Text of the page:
Got a call from a customer this morning – “The Internet’s Down!”
This was fairly ironic because just yesterday, we had set up a secondary DSL connection from CenturyLink as a backup connection – The culprit this morning – Comcast.
Here is a kind of technical note – there are two ways your Internet can go down:
Soft: Everything looks like it’s working, but it’s not – What’s even worse is that if you call Comcast, they will say “Everythings fine! (like they did this morning)” – but it’s not – what a silly premise – My Internet was working and now it’s not and you all say it is working – I don’t think so! This is also the worst kind of failure because the automated fail over systems can’t usually detect this type of failure – so even though yesterday we had set up the redundant connection, because of the way Comcast was failing, it didn’t switch automatically – no surprise, this is the most common Comcast failure.
Hard: The connection actually goes completely down – the Cable Modem pops a Power supply and shuts off, or the Modem itself quits responding at all – This is much less common – in this case, automated systems work fine and other than a few seconds of no Internet, everything works like it should and you keep going if you have a backup connection. If you don’t have a backup connection, you are down.
So back to the title of this post – Why can’t I get all three? Because Telecommunication Companies are in the business of making money – Services are just the manner in which they collect money. But make no mistake, they are in business to make money – services are just they way they get money from you.
Let’s review what is available in New Mexico from cheapest to most expensive:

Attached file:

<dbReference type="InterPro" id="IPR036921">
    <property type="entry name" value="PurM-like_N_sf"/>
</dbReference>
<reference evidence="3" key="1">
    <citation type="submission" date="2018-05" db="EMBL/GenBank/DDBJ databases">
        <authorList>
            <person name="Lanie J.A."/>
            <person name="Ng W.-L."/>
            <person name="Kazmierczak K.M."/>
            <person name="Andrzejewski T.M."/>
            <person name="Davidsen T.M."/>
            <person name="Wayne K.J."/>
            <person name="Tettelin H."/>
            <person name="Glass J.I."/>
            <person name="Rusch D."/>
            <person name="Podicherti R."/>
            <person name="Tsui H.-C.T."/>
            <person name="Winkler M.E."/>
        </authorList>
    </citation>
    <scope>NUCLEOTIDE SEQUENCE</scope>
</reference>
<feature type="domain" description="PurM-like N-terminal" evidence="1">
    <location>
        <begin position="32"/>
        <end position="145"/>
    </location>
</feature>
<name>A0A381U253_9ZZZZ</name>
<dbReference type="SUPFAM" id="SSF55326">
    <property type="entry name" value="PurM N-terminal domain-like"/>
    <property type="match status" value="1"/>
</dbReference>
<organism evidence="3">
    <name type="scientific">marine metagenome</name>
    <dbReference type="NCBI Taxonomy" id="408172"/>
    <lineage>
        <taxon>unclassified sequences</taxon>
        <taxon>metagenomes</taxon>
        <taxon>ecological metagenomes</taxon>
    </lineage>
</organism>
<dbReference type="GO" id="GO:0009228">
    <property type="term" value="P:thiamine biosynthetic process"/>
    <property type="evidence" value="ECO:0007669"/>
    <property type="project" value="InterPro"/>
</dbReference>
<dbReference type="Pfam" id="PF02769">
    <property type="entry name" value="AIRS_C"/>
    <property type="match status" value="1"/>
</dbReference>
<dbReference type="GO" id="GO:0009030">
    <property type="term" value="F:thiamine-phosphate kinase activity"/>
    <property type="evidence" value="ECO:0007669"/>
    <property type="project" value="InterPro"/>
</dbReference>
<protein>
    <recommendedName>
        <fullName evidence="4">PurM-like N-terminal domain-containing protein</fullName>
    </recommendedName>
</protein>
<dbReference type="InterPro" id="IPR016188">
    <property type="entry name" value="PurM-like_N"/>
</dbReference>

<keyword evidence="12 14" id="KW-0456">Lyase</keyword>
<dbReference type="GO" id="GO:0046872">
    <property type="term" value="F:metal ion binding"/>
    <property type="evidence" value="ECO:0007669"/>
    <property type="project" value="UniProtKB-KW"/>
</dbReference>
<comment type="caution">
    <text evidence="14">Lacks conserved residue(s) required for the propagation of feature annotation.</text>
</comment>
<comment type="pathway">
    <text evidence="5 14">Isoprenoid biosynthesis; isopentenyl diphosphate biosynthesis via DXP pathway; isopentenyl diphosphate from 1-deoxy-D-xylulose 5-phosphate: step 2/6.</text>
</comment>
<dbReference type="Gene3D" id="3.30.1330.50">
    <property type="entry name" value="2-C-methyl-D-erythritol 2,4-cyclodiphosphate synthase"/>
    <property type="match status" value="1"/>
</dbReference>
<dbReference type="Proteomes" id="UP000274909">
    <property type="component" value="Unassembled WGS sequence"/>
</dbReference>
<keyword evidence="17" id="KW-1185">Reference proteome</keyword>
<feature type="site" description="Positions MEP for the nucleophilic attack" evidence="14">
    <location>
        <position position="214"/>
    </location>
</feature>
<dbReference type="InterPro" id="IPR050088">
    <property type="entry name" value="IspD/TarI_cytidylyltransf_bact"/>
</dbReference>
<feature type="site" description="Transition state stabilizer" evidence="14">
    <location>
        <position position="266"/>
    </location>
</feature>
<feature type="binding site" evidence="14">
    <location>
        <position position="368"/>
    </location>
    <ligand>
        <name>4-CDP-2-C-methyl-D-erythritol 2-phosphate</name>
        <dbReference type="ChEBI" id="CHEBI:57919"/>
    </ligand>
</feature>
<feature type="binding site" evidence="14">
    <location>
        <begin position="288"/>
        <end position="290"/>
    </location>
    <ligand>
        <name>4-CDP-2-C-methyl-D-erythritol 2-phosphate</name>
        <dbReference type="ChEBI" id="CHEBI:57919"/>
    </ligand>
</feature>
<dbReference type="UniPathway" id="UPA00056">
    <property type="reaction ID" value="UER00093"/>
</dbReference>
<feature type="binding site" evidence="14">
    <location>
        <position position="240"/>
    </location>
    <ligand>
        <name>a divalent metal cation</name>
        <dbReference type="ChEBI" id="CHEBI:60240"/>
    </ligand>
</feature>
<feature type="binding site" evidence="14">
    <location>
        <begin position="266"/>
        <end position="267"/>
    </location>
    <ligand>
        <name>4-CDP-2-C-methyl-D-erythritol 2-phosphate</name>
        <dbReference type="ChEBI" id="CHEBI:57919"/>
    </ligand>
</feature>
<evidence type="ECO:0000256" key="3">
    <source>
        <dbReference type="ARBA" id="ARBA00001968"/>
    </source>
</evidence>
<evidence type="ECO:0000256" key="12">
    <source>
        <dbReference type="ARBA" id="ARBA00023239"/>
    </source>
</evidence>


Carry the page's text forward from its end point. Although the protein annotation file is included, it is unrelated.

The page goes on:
DSL – Cheap, Fairly Reliable, not very Fast.
DSL is a technology that uses regular phone lines to enable Internet service – It currently tops out at 80Mbit down (to you) and about 8Mbit up (to the Internet) and is fairly cheap – Around $100 if you are able to get that fast of a connection – however, it is distance-limited – the farther you are from the CO (Central Office) the slower you go. As far as reliability, once it is set up it’s usually pretty stable – MUCH better reliability than Comcast in this market.
Cable Internet – Fast, Cheap, not reliable at all
Cable Internet uses the Coaxial cable that is deployed in most residential neighborhoods in the Metro areas to deliver respectable speeds – typically 100Mbit down and about 10Mbit up and it’s around $130.00/Month. Problem is that it is not available to a LOT of business locations in dense metropolitan areas where it should be – in fact, here in Albuquerque we are constantly trying to get service to new or moved business locations and finding out that there is no service available there. The two major players in Cable in the Albuquerque Market are Comcast and Cable One – when I say their reliability is terrible, what do I mean? Here is a graph from a monitoring application in use at a customer site:
This is the graph for the last two days from a Comcast Connection at a Customer site – it is having all kinds of problems (and always does – Comcast can’t ever seem to get this site fixed!)
Compare that to the Fiber connection below:
This is the premier type of circuit for Business Internet – this is a Fiber Optic circuit at a Data Center and you can see it is working perfectly – as it should.
T1 and Bonded T1 Circuits – Slow, Very Reliable, and Expensive!
T1 is an OLD technology – they have been around for more than 25 years and they are very slow (1.5Mbit) but very reliable – if you combine enough of them (bonding) you can get to a reasonable speed for a small business of 6Mbit (4 Bonded T1’s) but the cost is prohibitive – however, in New Mexico, it is sometimes all you can get. It is also the same speed UP as it is DOWN – this is a good thing for business.
Fiber-Optic Internet – Fast, Reliable and Expensive!
This is the fastest Internet you can get (up to a Gigabit+ – a Gigabit is 1000Mbit!) and like T1 it is the same speed down as it is up – this is GOOD for business connections. But it is even less available than Cable and can cost north of $2K/Month – but this is the best, most reliable Internet you can get.